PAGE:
irreparable harm, and either (1) a likelihood of success on the merits of its case or (2) sufficiently serious questions going to the merits to make them a fair ground for litigation and a balance of hardships tipping decidedly in its favor.
Polymer Technology Corp. v. Mimran, 37 F.3d 74, 77-78 (2d Cir. 1994) (citation and internal quotation marks omitted). We have explained that
if the moving party has established the requirements for such an injunction, the injunction may be reversed only if the district court has abused its discretion. A district court may abuse its discretion by applying an incorrect legal standard or by basing the preliminary injunction on a clearly erroneous finding of fact.
Waldman Publishing Corp. v. Landoll, Inc., 43 F.3d 775, 780 (2d Cir. 1994) (citation omitted).
We first review the district court's determination that the plaintiffs had demonstrated a likelihood of success on the merits of their Commerce Clause claim, and then turn to whether plaintiffs have shown that they would suffer irreparable harm.
B. Likelihood of Success on the Merits
1. Commerce Clause Jurisprudence
The Commerce Clause provides that Congress "shall have Power. . . To regulate Commerce with foreign Nations, and among the several States." U.S. CONST. art. I, § 8, cl. 3. "Although the Commerce Clause is by its text an affirmative grant of power to Congress to regulate interstate and foreign commerce, the Clause has long been recognized as a self-executing limitation on the power of the States to enact laws imposing substantial burdens on such commerce." South-Central Timber Dev., Inc. v. Wunnicke, 467 U.S. 82, 87 (1984). This negative restriction on state power has often been labelled the "dormant" Commerce Clause. Oklahoma Tax Comm'n v. Jefferson Lines, Inc., 115 S. Ct. 1331, 1335 (1995).
To determine whether a state or municipal activity violates the dormant Commerce Clause, the Supreme Court has instructed us to undertake two separate inquiries. First, we must determine whether the state is "regulating" the market at all, as opposed to merely "participating" in it. See Reeves, Inc. v. Stake, 447 U.S. 429, 436-39 (1980). If the state is buying or selling goods as any private economic actor might, then it is engaging in "market participation" that by definition falls outside the scope of activity governed by the dormant Commerce Clause. Id. at 438-39. On the other hand, if the state activity constitutes "regulation" of interstate commerce, then the court must proceed to a second inquiry: whether the activity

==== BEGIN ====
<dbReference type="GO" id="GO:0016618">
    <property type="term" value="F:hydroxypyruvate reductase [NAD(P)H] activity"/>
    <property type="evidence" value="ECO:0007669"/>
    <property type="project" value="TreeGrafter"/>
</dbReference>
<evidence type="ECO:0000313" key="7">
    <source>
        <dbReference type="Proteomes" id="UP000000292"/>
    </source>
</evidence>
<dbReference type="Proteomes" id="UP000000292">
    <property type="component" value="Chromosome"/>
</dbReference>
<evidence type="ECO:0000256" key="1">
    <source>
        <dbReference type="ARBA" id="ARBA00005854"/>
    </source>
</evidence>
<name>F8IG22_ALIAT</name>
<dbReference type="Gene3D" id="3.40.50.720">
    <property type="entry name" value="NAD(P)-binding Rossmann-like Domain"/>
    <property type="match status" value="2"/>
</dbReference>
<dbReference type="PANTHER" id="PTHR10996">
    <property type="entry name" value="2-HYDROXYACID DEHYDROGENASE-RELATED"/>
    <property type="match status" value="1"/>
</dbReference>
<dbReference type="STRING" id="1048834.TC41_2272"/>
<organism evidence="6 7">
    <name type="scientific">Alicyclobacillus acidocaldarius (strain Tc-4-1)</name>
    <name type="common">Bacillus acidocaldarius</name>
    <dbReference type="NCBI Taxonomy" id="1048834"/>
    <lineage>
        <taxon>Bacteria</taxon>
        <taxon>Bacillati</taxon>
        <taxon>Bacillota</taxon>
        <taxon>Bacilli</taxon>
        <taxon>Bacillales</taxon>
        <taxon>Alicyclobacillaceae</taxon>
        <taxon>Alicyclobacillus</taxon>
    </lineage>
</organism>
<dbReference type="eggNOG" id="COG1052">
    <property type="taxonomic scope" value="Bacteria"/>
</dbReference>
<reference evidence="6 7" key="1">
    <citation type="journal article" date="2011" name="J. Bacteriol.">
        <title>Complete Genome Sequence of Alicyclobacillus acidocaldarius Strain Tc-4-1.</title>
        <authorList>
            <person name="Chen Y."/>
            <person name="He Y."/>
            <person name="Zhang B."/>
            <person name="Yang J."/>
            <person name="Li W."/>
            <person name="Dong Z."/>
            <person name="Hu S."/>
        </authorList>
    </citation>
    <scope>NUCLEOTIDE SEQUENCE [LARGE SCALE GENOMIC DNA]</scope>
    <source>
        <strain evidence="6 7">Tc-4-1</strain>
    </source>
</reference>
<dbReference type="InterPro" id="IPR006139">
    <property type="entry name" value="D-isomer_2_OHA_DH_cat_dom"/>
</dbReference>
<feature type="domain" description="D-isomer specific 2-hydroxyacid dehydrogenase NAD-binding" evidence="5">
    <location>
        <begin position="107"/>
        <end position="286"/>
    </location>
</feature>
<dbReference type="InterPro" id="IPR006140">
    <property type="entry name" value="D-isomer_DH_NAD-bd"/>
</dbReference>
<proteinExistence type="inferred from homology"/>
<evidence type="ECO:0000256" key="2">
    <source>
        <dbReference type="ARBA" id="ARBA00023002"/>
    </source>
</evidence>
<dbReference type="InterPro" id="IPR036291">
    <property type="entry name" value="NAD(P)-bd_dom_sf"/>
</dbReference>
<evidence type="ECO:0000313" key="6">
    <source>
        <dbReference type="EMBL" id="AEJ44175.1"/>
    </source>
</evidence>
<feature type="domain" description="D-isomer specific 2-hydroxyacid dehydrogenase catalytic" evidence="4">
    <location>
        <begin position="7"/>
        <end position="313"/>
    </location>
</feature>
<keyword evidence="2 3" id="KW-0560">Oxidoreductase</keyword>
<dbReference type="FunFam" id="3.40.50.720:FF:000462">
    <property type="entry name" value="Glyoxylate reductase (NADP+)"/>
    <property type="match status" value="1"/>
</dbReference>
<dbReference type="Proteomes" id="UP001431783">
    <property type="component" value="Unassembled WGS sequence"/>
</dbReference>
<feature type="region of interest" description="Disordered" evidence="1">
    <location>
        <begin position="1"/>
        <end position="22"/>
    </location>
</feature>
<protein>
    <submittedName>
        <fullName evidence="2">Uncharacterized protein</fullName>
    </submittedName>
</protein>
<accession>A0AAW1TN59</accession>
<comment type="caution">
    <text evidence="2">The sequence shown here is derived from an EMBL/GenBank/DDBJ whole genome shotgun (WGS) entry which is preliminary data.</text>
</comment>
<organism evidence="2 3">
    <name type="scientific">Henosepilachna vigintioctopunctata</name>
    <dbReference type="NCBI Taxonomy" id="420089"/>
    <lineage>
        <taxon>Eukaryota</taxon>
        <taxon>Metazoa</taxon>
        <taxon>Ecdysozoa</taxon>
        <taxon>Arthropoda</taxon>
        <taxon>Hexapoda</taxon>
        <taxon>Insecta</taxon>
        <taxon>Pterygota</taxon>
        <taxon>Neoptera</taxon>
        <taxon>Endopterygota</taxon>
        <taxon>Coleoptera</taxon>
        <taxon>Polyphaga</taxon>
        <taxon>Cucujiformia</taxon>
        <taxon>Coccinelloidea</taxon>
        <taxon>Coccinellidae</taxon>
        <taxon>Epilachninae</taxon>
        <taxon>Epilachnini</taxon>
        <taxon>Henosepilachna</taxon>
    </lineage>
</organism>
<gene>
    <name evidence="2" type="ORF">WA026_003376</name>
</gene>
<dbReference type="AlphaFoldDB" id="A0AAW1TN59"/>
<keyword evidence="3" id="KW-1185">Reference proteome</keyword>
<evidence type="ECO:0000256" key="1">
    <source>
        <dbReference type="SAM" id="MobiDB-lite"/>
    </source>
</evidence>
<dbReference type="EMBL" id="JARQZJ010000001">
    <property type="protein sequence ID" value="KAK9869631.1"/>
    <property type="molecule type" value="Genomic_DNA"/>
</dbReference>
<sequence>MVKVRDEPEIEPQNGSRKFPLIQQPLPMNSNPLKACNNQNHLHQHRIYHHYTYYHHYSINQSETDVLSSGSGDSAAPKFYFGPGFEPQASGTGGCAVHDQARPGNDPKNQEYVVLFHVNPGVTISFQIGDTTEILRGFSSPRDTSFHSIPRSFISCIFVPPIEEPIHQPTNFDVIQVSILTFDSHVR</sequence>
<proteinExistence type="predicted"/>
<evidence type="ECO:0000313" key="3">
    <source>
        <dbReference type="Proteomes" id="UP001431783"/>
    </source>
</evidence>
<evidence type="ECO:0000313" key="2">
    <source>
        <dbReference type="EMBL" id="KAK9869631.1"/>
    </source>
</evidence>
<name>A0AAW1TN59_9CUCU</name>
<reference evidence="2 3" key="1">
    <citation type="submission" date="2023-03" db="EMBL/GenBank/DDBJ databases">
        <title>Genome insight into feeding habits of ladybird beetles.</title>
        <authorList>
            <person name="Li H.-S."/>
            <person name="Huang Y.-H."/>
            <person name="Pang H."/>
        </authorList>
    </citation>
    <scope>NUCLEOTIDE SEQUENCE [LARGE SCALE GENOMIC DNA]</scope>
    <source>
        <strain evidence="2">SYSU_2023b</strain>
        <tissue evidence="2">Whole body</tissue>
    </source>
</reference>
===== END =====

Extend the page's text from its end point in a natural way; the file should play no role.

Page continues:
regulates evenhandedly with only "incidental" effects on interstate commerce, or discriminates against interstate commerce. As we use the term here, "discrimination" simply means differential treatment of in-state and out-of-state economic interests that benefits the former and burdens the latter. If a restriction on commerce is discriminatory, it is virtually per se invalid. By contrast, nondiscriminatory regulations that have only incidental effects on interstate commerce are valid unless "the burden imposed on such commerce is clearly excessive in relation to the putative local benefits." Pike v. Bruce Church, Inc., 397 U.S. 137, 142, 90 S. Ct. 844, 847, 25 L. Ed. 2d 174 (1970).
Oregon Waste Sys., Inc. v. Department of Envtl. Quality, 114 S. Ct. 1345, 1350 (1994) (citations and internal quotation marks omitted).10
The party challenging the validity of a state statute or municipal ordinance bears the burden of showing that it discriminates against, or places some burden on, interstate commerce. Hughes v. Oklahoma, 441 U.S. 322, 336 (1979). If discrimination is established, the burden shifts to the state or local government to show that the local benefits of the statute outweigh its discriminatory effects, and that the state or municipality lacked a nondiscriminatory alternative that could have adequately protected the relevant local interests. Id. If the challenging party cannot show that the statute is discriminatory, then it must demonstrate that the statute places a burden on interstate commerce that "is clearly excessive in relation to the putative local benefits." Minnesota v. Clover Leaf Creamery Co., 449 U.S. 456, 471 (1981) (quoting Pike, 397 U.S. at 142).
In accordance with the Supreme Court's instructions, we proceed to decide whether each component of Babylon's waste management system constitutes "regulation" of commerce and, if so, whether such regulation violates the Commerce Clause. We first examine the Town's relationship with businesses and property owners in the District, where it has elected to occupy the entire field of garbage collection. We then discuss in turn the Town's relationships with BSSCI and Ogden.